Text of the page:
Tolkien is a biopic covering the early life of J.R.R. Tolkien (Nicholas Hoult) and it is not especially memorable. I’m even forgetting it as I’m trying to remember it. Yes, it’s one of those. Come back, come back, I need to remember you at least until the end of this review. But, no, it’s fading, fading, fading. Still, I’ll do what I can before it is fully gone, which may happen any minute now. This is quite the race against time, in fact.
So, quickly, quickly. The film opens in 1916, during World War One, with Tolkien, then 24, on the front line at the Battle of the Somme. As directed by Dome Karukoski, the horror of the battlefield is interwoven with imagery from Lord of the Rings — mythical characters thundering past on horseback etc., thereby equating the battle for Middle Earth with the battle for Europe.
It’s that heavy-handed, in other words. We then spool back to his childhood, which was certainly tragic. His father died when he was three (although I had to look up how and why; for a tick-boxing exercise this doesn’t even tick the boxes that well) while his beloved mother died when he was 12. He came home from school one day and there she was, slumped in the armchair. (Again, I had to look that up: diabetes.) Father Francis (Colm Meaney), a Catholic priest, becomes his guardian and arranges for him to lodge with Mrs Faulkner (Pam Ferris), which I expected to lead to fun and japes, as with the landlady played by Julie Walters in Brooklyn, but no such luck. Ferris is dumped after one scene.
He attends King Edward’s School in Birmingham, where he forms a ‘fellowship’ with three friends who wish to ‘change the world though the power of art’ which, as played out here, seemed tossy and shallow rather than deep or heartfelt. His friends may well have been the blueprints for Bilbo and Frodo et al — that is definitely the heavy-handed suggestion — but none are small with hairy feet, so that, I have to say, was also disappointing.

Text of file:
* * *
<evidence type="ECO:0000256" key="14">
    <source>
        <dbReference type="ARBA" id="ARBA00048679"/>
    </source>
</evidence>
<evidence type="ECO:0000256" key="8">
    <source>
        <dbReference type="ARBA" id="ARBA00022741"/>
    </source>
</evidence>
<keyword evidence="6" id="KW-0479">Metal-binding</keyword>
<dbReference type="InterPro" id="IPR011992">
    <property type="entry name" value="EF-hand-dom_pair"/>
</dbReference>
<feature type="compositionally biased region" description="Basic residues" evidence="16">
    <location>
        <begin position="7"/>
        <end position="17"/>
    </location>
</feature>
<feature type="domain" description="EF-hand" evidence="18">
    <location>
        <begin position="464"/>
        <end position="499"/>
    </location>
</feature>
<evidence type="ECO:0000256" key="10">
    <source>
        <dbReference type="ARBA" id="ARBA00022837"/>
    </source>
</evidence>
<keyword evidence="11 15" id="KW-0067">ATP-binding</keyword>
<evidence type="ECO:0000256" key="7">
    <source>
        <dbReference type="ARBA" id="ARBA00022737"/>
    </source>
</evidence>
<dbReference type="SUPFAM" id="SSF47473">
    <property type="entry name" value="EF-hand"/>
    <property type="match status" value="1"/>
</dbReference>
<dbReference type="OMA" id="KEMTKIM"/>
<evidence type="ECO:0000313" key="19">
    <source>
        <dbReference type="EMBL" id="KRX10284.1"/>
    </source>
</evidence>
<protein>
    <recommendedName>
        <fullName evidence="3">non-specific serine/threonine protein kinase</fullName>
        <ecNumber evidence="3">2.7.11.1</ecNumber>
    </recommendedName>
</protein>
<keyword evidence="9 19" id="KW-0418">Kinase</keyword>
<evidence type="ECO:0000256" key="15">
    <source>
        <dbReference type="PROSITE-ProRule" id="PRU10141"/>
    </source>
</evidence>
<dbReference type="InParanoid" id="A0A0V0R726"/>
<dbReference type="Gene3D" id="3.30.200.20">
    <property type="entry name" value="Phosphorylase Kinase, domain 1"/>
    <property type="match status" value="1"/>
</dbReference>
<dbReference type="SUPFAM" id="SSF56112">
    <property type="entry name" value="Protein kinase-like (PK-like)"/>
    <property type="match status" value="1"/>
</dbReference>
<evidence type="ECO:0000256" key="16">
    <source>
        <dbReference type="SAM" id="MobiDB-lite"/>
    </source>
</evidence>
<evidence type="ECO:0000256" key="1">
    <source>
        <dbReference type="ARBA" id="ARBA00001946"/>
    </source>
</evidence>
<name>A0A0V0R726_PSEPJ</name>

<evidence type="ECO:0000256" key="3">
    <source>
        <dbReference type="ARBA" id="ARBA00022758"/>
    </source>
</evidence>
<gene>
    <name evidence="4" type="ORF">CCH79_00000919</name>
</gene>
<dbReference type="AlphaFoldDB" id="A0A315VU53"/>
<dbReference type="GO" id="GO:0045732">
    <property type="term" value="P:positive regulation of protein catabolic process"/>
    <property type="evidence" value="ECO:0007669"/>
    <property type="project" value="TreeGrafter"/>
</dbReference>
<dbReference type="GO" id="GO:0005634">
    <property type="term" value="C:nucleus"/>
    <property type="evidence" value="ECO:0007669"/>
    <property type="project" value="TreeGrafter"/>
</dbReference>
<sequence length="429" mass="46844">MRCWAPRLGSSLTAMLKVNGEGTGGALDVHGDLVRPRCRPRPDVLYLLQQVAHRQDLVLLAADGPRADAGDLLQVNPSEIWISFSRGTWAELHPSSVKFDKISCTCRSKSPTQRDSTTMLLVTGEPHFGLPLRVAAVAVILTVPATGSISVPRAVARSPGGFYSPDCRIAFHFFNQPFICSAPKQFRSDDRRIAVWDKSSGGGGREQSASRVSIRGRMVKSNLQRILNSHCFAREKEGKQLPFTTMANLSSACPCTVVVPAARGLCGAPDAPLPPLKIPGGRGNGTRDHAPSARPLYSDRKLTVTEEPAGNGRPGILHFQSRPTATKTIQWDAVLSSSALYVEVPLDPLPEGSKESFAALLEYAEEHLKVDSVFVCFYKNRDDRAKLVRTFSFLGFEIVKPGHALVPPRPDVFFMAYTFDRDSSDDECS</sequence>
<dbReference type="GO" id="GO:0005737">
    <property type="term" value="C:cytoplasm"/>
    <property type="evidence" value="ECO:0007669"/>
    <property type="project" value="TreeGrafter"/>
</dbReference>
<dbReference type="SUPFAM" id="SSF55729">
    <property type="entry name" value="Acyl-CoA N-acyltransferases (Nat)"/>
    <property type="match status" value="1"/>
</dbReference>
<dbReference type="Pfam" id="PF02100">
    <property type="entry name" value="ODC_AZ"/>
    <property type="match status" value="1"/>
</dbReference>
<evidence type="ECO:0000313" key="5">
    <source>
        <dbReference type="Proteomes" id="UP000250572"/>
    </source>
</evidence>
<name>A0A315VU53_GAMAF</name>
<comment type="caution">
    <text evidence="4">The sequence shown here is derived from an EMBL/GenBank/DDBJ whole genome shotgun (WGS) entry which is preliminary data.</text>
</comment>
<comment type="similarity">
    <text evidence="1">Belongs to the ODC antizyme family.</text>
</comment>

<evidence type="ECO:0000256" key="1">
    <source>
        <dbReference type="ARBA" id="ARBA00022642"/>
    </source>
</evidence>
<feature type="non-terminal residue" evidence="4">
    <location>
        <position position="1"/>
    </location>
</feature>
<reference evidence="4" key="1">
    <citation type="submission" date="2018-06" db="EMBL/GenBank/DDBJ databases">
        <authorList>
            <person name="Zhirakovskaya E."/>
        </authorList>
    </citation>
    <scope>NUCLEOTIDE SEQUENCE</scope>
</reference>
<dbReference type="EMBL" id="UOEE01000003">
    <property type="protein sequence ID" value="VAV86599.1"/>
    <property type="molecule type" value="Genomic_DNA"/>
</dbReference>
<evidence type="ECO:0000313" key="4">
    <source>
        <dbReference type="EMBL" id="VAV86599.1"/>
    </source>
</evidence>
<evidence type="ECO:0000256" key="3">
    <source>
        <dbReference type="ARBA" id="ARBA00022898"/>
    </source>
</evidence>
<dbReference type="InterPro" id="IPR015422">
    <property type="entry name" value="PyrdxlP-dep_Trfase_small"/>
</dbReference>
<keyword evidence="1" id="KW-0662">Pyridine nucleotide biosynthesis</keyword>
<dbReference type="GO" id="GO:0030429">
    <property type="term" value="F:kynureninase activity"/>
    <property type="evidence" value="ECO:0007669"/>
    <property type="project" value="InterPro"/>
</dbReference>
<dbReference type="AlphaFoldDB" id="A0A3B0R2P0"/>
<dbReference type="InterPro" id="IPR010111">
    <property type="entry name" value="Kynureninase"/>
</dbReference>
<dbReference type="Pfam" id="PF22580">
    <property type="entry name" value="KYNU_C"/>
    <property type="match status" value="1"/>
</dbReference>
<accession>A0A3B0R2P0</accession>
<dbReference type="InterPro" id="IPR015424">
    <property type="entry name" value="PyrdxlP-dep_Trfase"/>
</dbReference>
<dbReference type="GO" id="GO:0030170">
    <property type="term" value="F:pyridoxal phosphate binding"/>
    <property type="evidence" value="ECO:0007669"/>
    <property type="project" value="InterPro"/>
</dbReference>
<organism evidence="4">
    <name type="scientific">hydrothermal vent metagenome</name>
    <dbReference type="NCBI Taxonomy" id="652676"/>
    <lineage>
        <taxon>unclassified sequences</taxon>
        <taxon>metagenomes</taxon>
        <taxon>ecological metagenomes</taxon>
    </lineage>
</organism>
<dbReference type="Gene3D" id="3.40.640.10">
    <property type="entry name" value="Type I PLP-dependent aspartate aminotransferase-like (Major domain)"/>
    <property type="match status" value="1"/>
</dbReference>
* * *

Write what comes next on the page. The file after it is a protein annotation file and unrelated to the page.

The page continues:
Meanwhile, he falls in love with Edith (Lily Collins), his fellow boarder at Mrs Faulkner’s, but she is Protestant and older, so the relationship is forbidden by Father Francis, although true love will conquer all and so on. On one date they are in a teashop when he tells her he likes to invent his own languages and I’m thinking: hang on, this is the first we’ve heard of it. Isn’t it? You don’t get any proper sense of the force of his imagination, so every now and then the film has to grind to a halt, in effect, to spell it out.
Usually, with biopics, if you can’t come at the subject from a clever angle, a singular central performance can save it — see Rami Malek in Bohemian Rhapsody — but Hoult has nowhere to go with a character that, as drawn here, is purely earnest and bland.
Also… nope, thought I had one last thing to say. But all gone now.
This article was originally published in The Spectator magazine.